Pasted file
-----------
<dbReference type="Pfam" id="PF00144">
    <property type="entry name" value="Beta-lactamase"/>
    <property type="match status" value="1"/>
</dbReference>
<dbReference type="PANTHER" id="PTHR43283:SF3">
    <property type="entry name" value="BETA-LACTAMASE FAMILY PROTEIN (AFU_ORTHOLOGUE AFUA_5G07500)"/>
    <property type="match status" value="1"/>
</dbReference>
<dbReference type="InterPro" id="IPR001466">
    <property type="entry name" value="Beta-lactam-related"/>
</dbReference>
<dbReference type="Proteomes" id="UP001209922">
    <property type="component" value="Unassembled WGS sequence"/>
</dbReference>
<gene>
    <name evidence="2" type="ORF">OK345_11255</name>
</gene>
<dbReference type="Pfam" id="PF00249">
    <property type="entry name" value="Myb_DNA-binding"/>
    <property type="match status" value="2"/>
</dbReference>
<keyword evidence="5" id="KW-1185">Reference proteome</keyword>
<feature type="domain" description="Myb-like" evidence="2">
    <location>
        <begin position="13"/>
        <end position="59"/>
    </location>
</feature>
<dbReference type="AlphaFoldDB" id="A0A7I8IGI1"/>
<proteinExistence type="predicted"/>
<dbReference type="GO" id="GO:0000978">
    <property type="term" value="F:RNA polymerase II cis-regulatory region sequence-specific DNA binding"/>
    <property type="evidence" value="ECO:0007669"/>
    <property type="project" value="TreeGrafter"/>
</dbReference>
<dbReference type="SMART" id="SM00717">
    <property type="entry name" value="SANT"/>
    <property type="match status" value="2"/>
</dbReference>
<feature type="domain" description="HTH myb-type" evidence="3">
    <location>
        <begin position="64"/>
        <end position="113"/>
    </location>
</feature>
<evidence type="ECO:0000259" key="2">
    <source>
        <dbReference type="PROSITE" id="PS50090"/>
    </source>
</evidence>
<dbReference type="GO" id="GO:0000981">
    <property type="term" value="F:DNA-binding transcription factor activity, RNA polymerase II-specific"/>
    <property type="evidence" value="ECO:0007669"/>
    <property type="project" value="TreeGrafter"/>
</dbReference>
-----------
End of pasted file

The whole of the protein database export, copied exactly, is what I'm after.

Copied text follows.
<dbReference type="Pfam" id="PF00144">
    <property type="entry name" value="Beta-lactamase"/>
    <property type="match status" value="1"/>
</dbReference>
<dbReference type="PANTHER" id="PTHR43283:SF3">
    <property type="entry name" value="BETA-LACTAMASE FAMILY PROTEIN (AFU_ORTHOLOGUE AFUA_5G07500)"/>
    <property type="match status" value="1"/>
</dbReference>
<dbReference type="InterPro" id="IPR001466">
    <property type="entry name" value="Beta-lactam-related"/>
</dbReference>
<dbReference type="Proteomes" id="UP001209922">
    <property type="component" value="Unassembled WGS sequence"/>
</dbReference>
<gene>
    <name evidence="2" type="ORF">OK345_11255</name>
</gene>
<dbReference type="Pfam" id="PF00249">
    <property type="entry name" value="Myb_DNA-binding"/>
    <property type="match status" value="2"/>
</dbReference>
<keyword evidence="5" id="KW-1185">Reference proteome</keyword>
<feature type="domain" description="Myb-like" evidence="2">
    <location>
        <begin position="13"/>
        <end position="59"/>
    </location>
</feature>
<dbReference type="AlphaFoldDB" id="A0A7I8IGI1"/>
<proteinExistence type="predicted"/>
<dbReference type="GO" id="GO:0000978">
    <property type="term" value="F:RNA polymerase II cis-regulatory region sequence-specific DNA binding"/>
    <property type="evidence" value="ECO:0007669"/>
    <property type="project" value="TreeGrafter"/>
</dbReference>
<dbReference type="SMART" id="SM00717">
    <property type="entry name" value="SANT"/>
    <property type="match status" value="2"/>
</dbReference>
<feature type="domain" description="HTH myb-type" evidence="3">
    <location>
        <begin position="64"/>
        <end position="113"/>
    </location>
</feature>
<evidence type="ECO:0000259" key="2">
    <source>
        <dbReference type="PROSITE" id="PS50090"/>
    </source>
</evidence>
<dbReference type="GO" id="GO:0000981">
    <property type="term" value="F:DNA-binding transcription factor activity, RNA polymerase II-specific"/>
    <property type="evidence" value="ECO:0007669"/>
    <property type="project" value="TreeGrafter"/>
</dbReference>